Inflation and food waste: How do the two go together?

Lucy Anderson
Source: 1News

Out shopping recently, you may have been unpleasantly surprised when it's come to the final tally.

New Zealand is currently seeing record-high prices, with inflation hitting 6.9%. Grocery prices have risen even further in the past month, according to Statistics NZ's latest figures.

This is on top of the 6.4% jump we saw from April 2021 to April 2022.

READ MORE: Price of burgers, coffee increase as food prices rise again

Some supermarkets are putting price freezes on select staples like bread, milk and cheese. But it remains to be seen how much of a difference this will make to overall costs.

But as Kiwis grapple with a cost of living crisis, some say they're thinking more carefully about the amount of food they're wasting.

According to Love Food Hate Waste, New Zealand households throw away 157,000 tonnes of food each year - enough to feed the city of Dunedin for three years.

READ MORE: Grocery price reductions 'not just marketing' - Foodstuffs

One person told 1News they usually waste around a third of of the food they buy but amid higher prices, they're more conscious.

Food waste.

Another said, "I cook at home, I try to buy more frequently rather than buying in bulk like fruits and vegetables."

Another person added, "It actually breaks my heart when you know, I waste food at home, so I try really hard not to."

Experts suggest a host of ways to cut down on waste such as cooking seasonally and grocery shopping more frequently.

"Savings are knowing how to cook food from all round the planet and then tapping into whatever’s available at the cheapest price when you see it," food education advocate Ganesh Raj told 1News.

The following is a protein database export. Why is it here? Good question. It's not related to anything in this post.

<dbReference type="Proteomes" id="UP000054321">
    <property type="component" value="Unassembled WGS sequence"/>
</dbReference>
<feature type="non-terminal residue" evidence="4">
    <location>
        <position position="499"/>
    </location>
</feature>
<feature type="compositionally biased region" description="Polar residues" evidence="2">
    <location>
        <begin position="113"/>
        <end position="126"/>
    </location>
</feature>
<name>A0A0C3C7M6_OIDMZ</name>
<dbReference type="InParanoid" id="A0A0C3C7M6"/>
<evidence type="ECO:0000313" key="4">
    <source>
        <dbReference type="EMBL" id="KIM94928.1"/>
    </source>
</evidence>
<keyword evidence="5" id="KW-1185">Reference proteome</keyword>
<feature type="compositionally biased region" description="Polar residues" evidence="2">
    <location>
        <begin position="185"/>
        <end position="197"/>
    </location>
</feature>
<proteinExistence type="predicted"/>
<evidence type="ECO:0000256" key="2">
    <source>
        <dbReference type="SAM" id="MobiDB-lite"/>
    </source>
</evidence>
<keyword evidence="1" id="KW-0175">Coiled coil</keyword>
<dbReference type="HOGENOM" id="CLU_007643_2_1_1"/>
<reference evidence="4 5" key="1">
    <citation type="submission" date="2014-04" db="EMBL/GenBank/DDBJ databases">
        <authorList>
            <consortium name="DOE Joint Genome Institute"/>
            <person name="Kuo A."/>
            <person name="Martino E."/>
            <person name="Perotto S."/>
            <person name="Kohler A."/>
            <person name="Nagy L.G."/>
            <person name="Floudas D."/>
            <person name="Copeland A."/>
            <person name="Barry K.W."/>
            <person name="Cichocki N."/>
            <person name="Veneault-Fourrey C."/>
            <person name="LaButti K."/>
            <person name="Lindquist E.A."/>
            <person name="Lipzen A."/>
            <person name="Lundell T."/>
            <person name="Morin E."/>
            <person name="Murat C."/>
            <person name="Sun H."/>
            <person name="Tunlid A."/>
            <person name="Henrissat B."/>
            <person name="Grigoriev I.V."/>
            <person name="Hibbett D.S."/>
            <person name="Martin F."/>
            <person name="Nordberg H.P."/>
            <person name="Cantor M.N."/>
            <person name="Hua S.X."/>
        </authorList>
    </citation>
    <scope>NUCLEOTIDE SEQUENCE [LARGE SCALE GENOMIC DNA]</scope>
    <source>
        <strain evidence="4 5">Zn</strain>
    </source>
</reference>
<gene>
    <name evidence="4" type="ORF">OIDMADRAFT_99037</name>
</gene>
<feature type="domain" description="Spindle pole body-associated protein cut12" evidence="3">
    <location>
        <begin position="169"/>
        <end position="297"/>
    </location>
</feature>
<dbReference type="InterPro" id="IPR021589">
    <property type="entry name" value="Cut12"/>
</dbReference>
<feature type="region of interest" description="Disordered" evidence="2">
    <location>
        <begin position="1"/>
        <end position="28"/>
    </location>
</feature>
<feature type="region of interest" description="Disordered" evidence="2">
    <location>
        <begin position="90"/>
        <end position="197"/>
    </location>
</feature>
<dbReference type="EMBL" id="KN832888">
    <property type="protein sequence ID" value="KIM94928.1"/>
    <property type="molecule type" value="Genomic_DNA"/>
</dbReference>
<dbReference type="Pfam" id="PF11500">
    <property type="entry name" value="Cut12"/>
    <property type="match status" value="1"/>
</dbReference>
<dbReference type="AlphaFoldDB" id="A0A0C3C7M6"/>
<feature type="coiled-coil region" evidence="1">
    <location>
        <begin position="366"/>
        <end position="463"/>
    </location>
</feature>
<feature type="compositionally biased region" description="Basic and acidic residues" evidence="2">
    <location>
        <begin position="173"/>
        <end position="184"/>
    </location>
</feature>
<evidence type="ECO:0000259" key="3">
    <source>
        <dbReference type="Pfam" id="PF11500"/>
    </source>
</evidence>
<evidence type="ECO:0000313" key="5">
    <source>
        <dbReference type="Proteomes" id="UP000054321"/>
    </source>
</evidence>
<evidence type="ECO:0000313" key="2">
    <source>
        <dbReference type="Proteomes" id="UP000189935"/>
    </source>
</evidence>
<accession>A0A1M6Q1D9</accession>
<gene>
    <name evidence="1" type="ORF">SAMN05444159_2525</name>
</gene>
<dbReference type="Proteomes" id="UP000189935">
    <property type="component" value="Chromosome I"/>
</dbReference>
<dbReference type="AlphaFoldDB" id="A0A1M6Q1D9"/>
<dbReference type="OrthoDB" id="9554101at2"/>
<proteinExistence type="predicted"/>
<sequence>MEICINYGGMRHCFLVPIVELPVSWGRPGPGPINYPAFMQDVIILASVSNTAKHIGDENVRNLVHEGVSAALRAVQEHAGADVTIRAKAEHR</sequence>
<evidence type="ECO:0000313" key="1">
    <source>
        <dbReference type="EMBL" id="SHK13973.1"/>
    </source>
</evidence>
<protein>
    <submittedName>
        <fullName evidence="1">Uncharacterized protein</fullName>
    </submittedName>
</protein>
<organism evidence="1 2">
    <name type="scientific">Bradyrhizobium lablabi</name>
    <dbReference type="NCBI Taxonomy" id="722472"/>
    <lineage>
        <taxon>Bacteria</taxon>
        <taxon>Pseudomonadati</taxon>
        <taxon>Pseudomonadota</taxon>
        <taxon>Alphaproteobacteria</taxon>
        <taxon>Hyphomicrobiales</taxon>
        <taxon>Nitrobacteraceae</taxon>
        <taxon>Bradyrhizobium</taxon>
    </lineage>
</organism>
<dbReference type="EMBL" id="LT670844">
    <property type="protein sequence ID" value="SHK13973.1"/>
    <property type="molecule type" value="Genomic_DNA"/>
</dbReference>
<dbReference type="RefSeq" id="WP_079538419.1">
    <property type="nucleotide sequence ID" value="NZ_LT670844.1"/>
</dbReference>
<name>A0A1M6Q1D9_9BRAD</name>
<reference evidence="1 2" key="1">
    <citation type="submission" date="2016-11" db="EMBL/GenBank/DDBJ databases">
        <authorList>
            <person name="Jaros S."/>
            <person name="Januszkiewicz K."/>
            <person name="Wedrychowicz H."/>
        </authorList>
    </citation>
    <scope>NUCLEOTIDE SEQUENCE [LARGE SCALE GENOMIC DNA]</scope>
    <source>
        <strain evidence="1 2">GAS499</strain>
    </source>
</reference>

He said we should grocery shop for three days rather than seven.

"I don’t know anyone who knows what they’re going to cook for all seven days."

NZ Food Champions' Kaitlin Dawson says everyone have a role to play in reducing waste.

"I think we've become a little bit lazy, a little bit complacent but mostly we’re just not connected enough to our local food system, the growers and where our food is coming from."

She told 1News it's easy not to think about food waste because don't see where our food goes after we've thrown it away.

"I think it's so easy to put it out sight out of mind and put it in the bin. The mountains of food waste I think are going quite unseen."

Dawson thinks food waste will naturally reduce as a result of high prices.

"People will pay closer attention to what they’re putting in the bin. Because we need to make sure we’re not throwing away money, we're not throwing away bags of produce that we bought at the supermarket."

As part of the Governments 2022 Budget, it announced $2.9b towards a climate change boost. Within that, $103m was allocated to cutting emissions from waste as it wants to reduce and divert organic waste from landfill.

Most New Zealanders should have access to a food waste collection service by 2030. Alongside this, the Government will invest in waste infrastructure, such as composting.

READ MORE: Govt confirms supermarket duopoly crackdown plans

But Dawson told 1News while the Government should lead the way, everyday Kiwis and businesses don’t have to wait for action.

"It can happen simultaneously. We can reduce food in our homes and we can start to bring food waste into the light."

On Monday the Government also announced its response to the Commerce Commission’s study into the supermarket duopoly of Foodstuffs and Countdown.

Supermarkets will now have to allow rival retailers access to groceries at reasonable conditions and be monitored annually to check there’s enough competition.

A bill will be introduced to Parliament later this year with the changes.